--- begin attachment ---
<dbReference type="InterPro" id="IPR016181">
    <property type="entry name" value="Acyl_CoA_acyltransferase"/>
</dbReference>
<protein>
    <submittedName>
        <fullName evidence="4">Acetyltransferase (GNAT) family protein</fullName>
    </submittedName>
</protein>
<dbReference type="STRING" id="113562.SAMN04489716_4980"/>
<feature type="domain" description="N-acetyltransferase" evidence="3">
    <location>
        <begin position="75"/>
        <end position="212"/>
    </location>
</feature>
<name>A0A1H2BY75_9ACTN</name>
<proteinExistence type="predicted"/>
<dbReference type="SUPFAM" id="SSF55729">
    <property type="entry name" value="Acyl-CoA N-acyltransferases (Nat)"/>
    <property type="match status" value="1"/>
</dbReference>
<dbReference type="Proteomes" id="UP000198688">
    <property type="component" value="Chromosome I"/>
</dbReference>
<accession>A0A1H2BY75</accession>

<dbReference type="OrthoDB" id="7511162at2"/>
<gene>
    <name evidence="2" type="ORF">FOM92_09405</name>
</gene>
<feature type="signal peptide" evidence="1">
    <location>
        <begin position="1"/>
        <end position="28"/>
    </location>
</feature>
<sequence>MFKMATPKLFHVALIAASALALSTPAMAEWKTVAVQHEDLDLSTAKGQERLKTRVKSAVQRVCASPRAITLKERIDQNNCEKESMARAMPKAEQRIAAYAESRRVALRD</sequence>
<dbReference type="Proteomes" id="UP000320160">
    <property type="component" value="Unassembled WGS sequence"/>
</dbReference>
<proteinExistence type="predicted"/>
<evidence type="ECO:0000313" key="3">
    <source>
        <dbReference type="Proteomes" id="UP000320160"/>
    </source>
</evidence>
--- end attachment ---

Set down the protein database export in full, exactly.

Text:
<dbReference type="InterPro" id="IPR016181">
    <property type="entry name" value="Acyl_CoA_acyltransferase"/>
</dbReference>
<protein>
    <submittedName>
        <fullName evidence="4">Acetyltransferase (GNAT) family protein</fullName>
    </submittedName>
</protein>
<dbReference type="STRING" id="113562.SAMN04489716_4980"/>
<feature type="domain" description="N-acetyltransferase" evidence="3">
    <location>
        <begin position="75"/>
        <end position="212"/>
    </location>
</feature>
<name>A0A1H2BY75_9ACTN</name>
<proteinExistence type="predicted"/>
<dbReference type="SUPFAM" id="SSF55729">
    <property type="entry name" value="Acyl-CoA N-acyltransferases (Nat)"/>
    <property type="match status" value="1"/>
</dbReference>
<dbReference type="Proteomes" id="UP000198688">
    <property type="component" value="Chromosome I"/>
</dbReference>
<accession>A0A1H2BY75</accession>

<dbReference type="OrthoDB" id="7511162at2"/>
<gene>
    <name evidence="2" type="ORF">FOM92_09405</name>
</gene>
<feature type="signal peptide" evidence="1">
    <location>
        <begin position="1"/>
        <end position="28"/>
    </location>
</feature>
<sequence>MFKMATPKLFHVALIAASALALSTPAMAEWKTVAVQHEDLDLSTAKGQERLKTRVKSAVQRVCASPRAITLKERIDQNNCEKESMARAMPKAEQRIAAYAESRRVALRD</sequence>
<dbReference type="Proteomes" id="UP000320160">
    <property type="component" value="Unassembled WGS sequence"/>
</dbReference>
<proteinExistence type="predicted"/>
<evidence type="ECO:0000313" key="3">
    <source>
        <dbReference type="Proteomes" id="UP000320160"/>
    </source>
</evidence>